Brooks Turner, “Untitled (Minnesota 1925-1938)”

Brooks Turner
Minneapolis, Minnesota

Untitled (Minnesota 1925-1938)
digital drawing and collage printed on newspaper
Installation approximately 90″ by 45″

Artist Statement

Throughout the 20th century, fascism ​found fertile ground in Minnesota as organizations such as the Silver Legion of America, the German American Bund, the Christian Nationalist Front, and the America First Party spread their ideologies through publications, meetings, and cultural camps. These groups normalized fascist and racist rhetoric in a mostly politically progressive state. But the damage was done; anti-progressive politicians, lawyers, and business leaders capitalized on this hatred and leveraged it to gain control of the state government by the end of the decade. Had it not been for subversive activities by unions and Jewish activists, these fascist organizations may have seen further success.

My digital drawings and collages printed on newspaper allegorically represent the rhyme of history and the aesthetics of ideology. Aged documents scanned from the archives of the Minnesota Historical Society become collage fragments, which I juxtapose with digital drawings before printing on newspaper. The collaged element is both a practical means of incorporating historical documents—remnants slowly yellowing in a library basement—into a form that can remain present and accessible, as well as a poetic meditation on how the voice of history spoken by people decades apart can sound the same. The drawings bring a visual presence to actions and events hidden in the fragments of the past.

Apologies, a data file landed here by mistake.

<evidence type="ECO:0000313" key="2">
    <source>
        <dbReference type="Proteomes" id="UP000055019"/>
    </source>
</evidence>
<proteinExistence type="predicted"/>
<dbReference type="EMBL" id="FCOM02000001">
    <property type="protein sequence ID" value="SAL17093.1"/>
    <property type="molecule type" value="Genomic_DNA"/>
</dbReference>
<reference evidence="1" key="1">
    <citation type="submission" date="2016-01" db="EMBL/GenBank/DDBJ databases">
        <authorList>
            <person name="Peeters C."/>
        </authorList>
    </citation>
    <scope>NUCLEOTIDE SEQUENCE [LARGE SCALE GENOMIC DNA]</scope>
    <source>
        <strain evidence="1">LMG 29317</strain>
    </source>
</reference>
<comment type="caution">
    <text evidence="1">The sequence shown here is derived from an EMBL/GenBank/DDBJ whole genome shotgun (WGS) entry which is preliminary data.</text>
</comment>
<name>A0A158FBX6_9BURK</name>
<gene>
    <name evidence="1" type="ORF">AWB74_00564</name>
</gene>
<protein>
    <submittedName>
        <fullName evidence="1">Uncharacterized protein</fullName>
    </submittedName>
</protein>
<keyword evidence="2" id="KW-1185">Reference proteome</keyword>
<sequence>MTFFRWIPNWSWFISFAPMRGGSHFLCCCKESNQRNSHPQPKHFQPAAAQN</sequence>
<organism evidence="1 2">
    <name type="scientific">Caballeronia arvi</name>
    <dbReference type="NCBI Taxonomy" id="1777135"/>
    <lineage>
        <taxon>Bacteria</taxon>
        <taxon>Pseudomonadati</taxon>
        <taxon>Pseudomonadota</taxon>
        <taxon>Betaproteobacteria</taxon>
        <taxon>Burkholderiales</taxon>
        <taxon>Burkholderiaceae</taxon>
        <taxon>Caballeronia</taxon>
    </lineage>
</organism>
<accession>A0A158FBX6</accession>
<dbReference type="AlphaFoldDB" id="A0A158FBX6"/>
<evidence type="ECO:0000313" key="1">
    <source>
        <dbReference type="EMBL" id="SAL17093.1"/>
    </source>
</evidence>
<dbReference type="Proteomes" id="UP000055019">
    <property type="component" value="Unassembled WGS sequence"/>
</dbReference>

Through printing on newspaper, I seek to engage the historical legacy of this democratic means of disseminating information, opinion, experience, and facts. I see newspapers as representative of communities of people. While these works pinned on the wall are not a traditional “book” nor folded up to be held as a newspaper, their relationship to seriality and narrative conceptually conects to a progression of pages and the immersive, imaginative experience of reading. This project is ongoing; I continue to make new drawings and collages based on research at the Minnesota Historical Society. The poetics of the newspaper implies an ongoing release of information. In this way, the narrative never truly ends but continues to reanimate through new additions, new arrangements, and new installations. The work included here represents one iteration of this ongoing series.

The localities of our history resonate through time and space, but often feel abstract as a list of events recorded in a textbook. I seek through this body of work to build a world, to make these records and narratives tangible through the imagination, provoking the viewer to see history and reality differently.